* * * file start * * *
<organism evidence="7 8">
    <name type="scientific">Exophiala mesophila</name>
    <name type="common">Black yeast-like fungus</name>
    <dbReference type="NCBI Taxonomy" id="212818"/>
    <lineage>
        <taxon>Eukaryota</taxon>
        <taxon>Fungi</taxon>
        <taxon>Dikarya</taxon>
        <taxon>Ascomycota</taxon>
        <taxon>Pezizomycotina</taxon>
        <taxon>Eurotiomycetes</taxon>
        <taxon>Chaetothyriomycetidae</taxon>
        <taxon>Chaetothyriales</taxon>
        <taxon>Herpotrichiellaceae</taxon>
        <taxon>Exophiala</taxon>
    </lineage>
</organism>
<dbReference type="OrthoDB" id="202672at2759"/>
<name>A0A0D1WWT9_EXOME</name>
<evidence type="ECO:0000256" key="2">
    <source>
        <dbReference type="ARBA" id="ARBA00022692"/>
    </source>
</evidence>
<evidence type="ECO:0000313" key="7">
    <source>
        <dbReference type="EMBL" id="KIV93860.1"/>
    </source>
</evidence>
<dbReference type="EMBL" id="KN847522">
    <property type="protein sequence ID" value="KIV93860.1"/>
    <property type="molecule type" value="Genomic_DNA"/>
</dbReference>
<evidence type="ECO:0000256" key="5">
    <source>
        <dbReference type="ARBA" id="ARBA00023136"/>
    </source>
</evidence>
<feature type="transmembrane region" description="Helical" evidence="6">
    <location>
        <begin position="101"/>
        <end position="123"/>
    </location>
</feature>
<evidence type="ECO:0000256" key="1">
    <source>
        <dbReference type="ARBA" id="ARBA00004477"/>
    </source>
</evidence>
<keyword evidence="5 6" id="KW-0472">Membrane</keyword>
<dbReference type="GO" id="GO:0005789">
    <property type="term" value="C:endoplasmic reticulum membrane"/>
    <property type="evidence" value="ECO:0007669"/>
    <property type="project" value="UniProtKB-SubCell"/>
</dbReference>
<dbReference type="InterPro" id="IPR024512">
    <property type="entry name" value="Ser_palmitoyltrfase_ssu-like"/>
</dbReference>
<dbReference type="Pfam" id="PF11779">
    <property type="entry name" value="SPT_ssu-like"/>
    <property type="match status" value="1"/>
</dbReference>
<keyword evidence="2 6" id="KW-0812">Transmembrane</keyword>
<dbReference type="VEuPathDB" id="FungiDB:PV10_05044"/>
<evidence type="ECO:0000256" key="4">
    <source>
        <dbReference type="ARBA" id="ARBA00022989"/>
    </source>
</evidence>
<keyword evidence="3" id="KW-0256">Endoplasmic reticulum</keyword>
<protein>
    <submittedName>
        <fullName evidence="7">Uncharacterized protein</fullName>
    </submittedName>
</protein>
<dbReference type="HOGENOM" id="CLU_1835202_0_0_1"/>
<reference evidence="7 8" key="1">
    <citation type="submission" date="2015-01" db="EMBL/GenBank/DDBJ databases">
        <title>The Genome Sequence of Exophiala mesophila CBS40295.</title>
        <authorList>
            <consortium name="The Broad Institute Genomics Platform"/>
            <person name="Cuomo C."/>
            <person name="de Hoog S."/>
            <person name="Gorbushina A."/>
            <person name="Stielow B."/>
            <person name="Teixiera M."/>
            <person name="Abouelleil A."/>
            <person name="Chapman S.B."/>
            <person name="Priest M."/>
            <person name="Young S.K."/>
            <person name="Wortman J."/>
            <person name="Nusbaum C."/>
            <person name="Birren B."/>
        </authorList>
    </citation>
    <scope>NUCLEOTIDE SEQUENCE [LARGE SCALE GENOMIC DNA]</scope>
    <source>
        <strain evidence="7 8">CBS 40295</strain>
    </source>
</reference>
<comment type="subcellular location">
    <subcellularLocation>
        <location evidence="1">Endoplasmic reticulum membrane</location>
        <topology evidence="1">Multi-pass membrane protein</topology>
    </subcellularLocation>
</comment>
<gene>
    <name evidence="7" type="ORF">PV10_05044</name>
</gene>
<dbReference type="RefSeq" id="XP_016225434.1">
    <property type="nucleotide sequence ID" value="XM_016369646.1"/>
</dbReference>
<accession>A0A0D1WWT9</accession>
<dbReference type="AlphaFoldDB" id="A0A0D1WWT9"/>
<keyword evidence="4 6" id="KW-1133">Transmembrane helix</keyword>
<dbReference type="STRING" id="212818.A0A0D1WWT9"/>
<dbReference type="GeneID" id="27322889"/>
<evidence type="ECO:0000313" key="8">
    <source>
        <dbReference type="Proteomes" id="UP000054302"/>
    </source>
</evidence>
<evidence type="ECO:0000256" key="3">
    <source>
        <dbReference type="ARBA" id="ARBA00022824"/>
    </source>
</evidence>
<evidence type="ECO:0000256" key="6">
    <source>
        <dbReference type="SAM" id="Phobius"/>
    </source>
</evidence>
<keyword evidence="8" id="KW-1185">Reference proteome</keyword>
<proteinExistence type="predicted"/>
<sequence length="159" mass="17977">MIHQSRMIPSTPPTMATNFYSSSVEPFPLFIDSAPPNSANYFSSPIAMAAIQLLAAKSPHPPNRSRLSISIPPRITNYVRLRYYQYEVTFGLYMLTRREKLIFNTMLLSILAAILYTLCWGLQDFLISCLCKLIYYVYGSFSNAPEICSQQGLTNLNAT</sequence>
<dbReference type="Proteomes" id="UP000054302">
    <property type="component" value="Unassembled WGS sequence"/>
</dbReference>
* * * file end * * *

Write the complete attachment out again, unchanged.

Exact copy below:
<organism evidence="7 8">
    <name type="scientific">Exophiala mesophila</name>
    <name type="common">Black yeast-like fungus</name>
    <dbReference type="NCBI Taxonomy" id="212818"/>
    <lineage>
        <taxon>Eukaryota</taxon>
        <taxon>Fungi</taxon>
        <taxon>Dikarya</taxon>
        <taxon>Ascomycota</taxon>
        <taxon>Pezizomycotina</taxon>
        <taxon>Eurotiomycetes</taxon>
        <taxon>Chaetothyriomycetidae</taxon>
        <taxon>Chaetothyriales</taxon>
        <taxon>Herpotrichiellaceae</taxon>
        <taxon>Exophiala</taxon>
    </lineage>
</organism>
<dbReference type="OrthoDB" id="202672at2759"/>
<name>A0A0D1WWT9_EXOME</name>
<evidence type="ECO:0000256" key="2">
    <source>
        <dbReference type="ARBA" id="ARBA00022692"/>
    </source>
</evidence>
<evidence type="ECO:0000313" key="7">
    <source>
        <dbReference type="EMBL" id="KIV93860.1"/>
    </source>
</evidence>
<dbReference type="EMBL" id="KN847522">
    <property type="protein sequence ID" value="KIV93860.1"/>
    <property type="molecule type" value="Genomic_DNA"/>
</dbReference>
<evidence type="ECO:0000256" key="5">
    <source>
        <dbReference type="ARBA" id="ARBA00023136"/>
    </source>
</evidence>
<feature type="transmembrane region" description="Helical" evidence="6">
    <location>
        <begin position="101"/>
        <end position="123"/>
    </location>
</feature>
<evidence type="ECO:0000256" key="1">
    <source>
        <dbReference type="ARBA" id="ARBA00004477"/>
    </source>
</evidence>
<keyword evidence="5 6" id="KW-0472">Membrane</keyword>
<dbReference type="GO" id="GO:0005789">
    <property type="term" value="C:endoplasmic reticulum membrane"/>
    <property type="evidence" value="ECO:0007669"/>
    <property type="project" value="UniProtKB-SubCell"/>
</dbReference>
<dbReference type="InterPro" id="IPR024512">
    <property type="entry name" value="Ser_palmitoyltrfase_ssu-like"/>
</dbReference>
<dbReference type="Pfam" id="PF11779">
    <property type="entry name" value="SPT_ssu-like"/>
    <property type="match status" value="1"/>
</dbReference>
<keyword evidence="2 6" id="KW-0812">Transmembrane</keyword>
<dbReference type="VEuPathDB" id="FungiDB:PV10_05044"/>
<evidence type="ECO:0000256" key="4">
    <source>
        <dbReference type="ARBA" id="ARBA00022989"/>
    </source>
</evidence>
<keyword evidence="3" id="KW-0256">Endoplasmic reticulum</keyword>
<protein>
    <submittedName>
        <fullName evidence="7">Uncharacterized protein</fullName>
    </submittedName>
</protein>
<dbReference type="HOGENOM" id="CLU_1835202_0_0_1"/>
<reference evidence="7 8" key="1">
    <citation type="submission" date="2015-01" db="EMBL/GenBank/DDBJ databases">
        <title>The Genome Sequence of Exophiala mesophila CBS40295.</title>
        <authorList>
            <consortium name="The Broad Institute Genomics Platform"/>
            <person name="Cuomo C."/>
            <person name="de Hoog S."/>
            <person name="Gorbushina A."/>
            <person name="Stielow B."/>
            <person name="Teixiera M."/>
            <person name="Abouelleil A."/>
            <person name="Chapman S.B."/>
            <person name="Priest M."/>
            <person name="Young S.K."/>
            <person name="Wortman J."/>
            <person name="Nusbaum C."/>
            <person name="Birren B."/>
        </authorList>
    </citation>
    <scope>NUCLEOTIDE SEQUENCE [LARGE SCALE GENOMIC DNA]</scope>
    <source>
        <strain evidence="7 8">CBS 40295</strain>
    </source>
</reference>
<comment type="subcellular location">
    <subcellularLocation>
        <location evidence="1">Endoplasmic reticulum membrane</location>
        <topology evidence="1">Multi-pass membrane protein</topology>
    </subcellularLocation>
</comment>
<gene>
    <name evidence="7" type="ORF">PV10_05044</name>
</gene>
<dbReference type="RefSeq" id="XP_016225434.1">
    <property type="nucleotide sequence ID" value="XM_016369646.1"/>
</dbReference>
<accession>A0A0D1WWT9</accession>
<dbReference type="AlphaFoldDB" id="A0A0D1WWT9"/>
<keyword evidence="4 6" id="KW-1133">Transmembrane helix</keyword>
<dbReference type="STRING" id="212818.A0A0D1WWT9"/>
<dbReference type="GeneID" id="27322889"/>
<evidence type="ECO:0000313" key="8">
    <source>
        <dbReference type="Proteomes" id="UP000054302"/>
    </source>
</evidence>
<evidence type="ECO:0000256" key="3">
    <source>
        <dbReference type="ARBA" id="ARBA00022824"/>
    </source>
</evidence>
<evidence type="ECO:0000256" key="6">
    <source>
        <dbReference type="SAM" id="Phobius"/>
    </source>
</evidence>
<keyword evidence="8" id="KW-1185">Reference proteome</keyword>
<proteinExistence type="predicted"/>
<sequence length="159" mass="17977">MIHQSRMIPSTPPTMATNFYSSSVEPFPLFIDSAPPNSANYFSSPIAMAAIQLLAAKSPHPPNRSRLSISIPPRITNYVRLRYYQYEVTFGLYMLTRREKLIFNTMLLSILAAILYTLCWGLQDFLISCLCKLIYYVYGSFSNAPEICSQQGLTNLNAT</sequence>
<dbReference type="Proteomes" id="UP000054302">
    <property type="component" value="Unassembled WGS sequence"/>
</dbReference>